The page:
A Curriculum Design Approach to the Improvement of Learning Skills

By:
Ms Catherine Owens
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The continuous upgrading of learning skills is a major impetus for change both in the workplace and in higher education. Universities have confronted the dilemma of inadequately prepared students, for whom lifelong learning is not fully appreciated. Thus, efforts exist to improve learning skills for long term applications.
Workshop participants will complete a proposal for a curriculum design approach to the enhancement of learning skills. Various strategies for embedding learning skills in curricular choices and development will be discussed and a critical analysis of their implications for planning and training will be constructed. Groups will then create a detailed synopsis of ways and means for classroom pedagogy to adapt to the learners, their needs and learning styles. Proposals for the establishment in the learners of processes that support them through career, life and personal decision making will be considered and critically reviewed. Consequences for the program developers of the future, both in terms of required skills and affective orientation, will be considered. Continual reference will be made to technology and its place in this reformulation, taking into account both the strategies and risks of its implementation.


Keywords: Lifelong Learning for the Society of Constant Change, Curriculum and Pedagogy Revisited, Learning Styles, Learner Centered Instruction, Learner Independence
Stream: Curriculum and Pedagogy
Presentation Type: Workshop Presentation in English
Paper: A paper has not yet been submitted.


Ms Catherine Owens

Director, Center for Academic Development, Al Akhawayn University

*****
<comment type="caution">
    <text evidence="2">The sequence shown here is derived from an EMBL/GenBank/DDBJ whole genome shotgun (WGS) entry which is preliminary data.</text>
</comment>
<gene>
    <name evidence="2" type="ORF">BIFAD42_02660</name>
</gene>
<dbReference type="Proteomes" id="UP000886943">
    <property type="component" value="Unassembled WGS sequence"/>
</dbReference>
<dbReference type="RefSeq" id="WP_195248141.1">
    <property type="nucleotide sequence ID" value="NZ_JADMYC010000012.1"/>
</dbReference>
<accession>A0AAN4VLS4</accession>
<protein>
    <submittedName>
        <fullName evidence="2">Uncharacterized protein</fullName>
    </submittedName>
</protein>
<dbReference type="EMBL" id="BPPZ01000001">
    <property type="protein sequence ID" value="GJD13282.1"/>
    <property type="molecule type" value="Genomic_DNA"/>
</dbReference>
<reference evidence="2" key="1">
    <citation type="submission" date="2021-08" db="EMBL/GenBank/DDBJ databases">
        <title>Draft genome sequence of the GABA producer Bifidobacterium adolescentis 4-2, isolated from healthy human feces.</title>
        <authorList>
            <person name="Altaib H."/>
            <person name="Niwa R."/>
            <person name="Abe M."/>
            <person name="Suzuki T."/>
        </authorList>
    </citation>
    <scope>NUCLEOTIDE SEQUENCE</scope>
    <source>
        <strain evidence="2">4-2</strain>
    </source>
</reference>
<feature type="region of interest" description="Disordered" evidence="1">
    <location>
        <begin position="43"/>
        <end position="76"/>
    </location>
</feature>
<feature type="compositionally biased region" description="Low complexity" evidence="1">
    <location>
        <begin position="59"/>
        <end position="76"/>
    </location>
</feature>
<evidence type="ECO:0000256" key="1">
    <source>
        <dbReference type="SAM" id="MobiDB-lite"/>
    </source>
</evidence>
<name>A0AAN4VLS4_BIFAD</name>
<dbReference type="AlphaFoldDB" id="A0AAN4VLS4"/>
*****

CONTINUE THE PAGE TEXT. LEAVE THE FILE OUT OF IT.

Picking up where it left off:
Morocco

Catherine Owens has extensive experience in the fields of academic skills development, teacher training and orientation, and design and delivery of technologically innovative programs in English for academic purposes. Her focus has been on the learner throughout her career: what motivates them, how best to engage them, their struggles with the expectations of the educational enterprise, and the adaptive strategies they need to succeed in a competitive world. With the notable achievements she has witnessed in university students from both Asian and Moroccan institutions of higher learning, she has been delighted to reinforce her belief that students constantly rise to the challenge of high standards and the requirements of excellence. Her greatest satisfaction has come from the classroom, where strong students, presented with stimulating learning materials have proven over and over again that they will exceed all expectations. Her interest in technology has been fortuitous, as the increments in learner use and skill in manipulating web-based resources have been substantial over just the past four years in Morocco. Her assumption is that technology based education is an achievable global goal; thus, the implicit demand that pedagogy and academic policy anticipate the reformulation of the entire teaching and learning enterprise.

Ref: L05P0227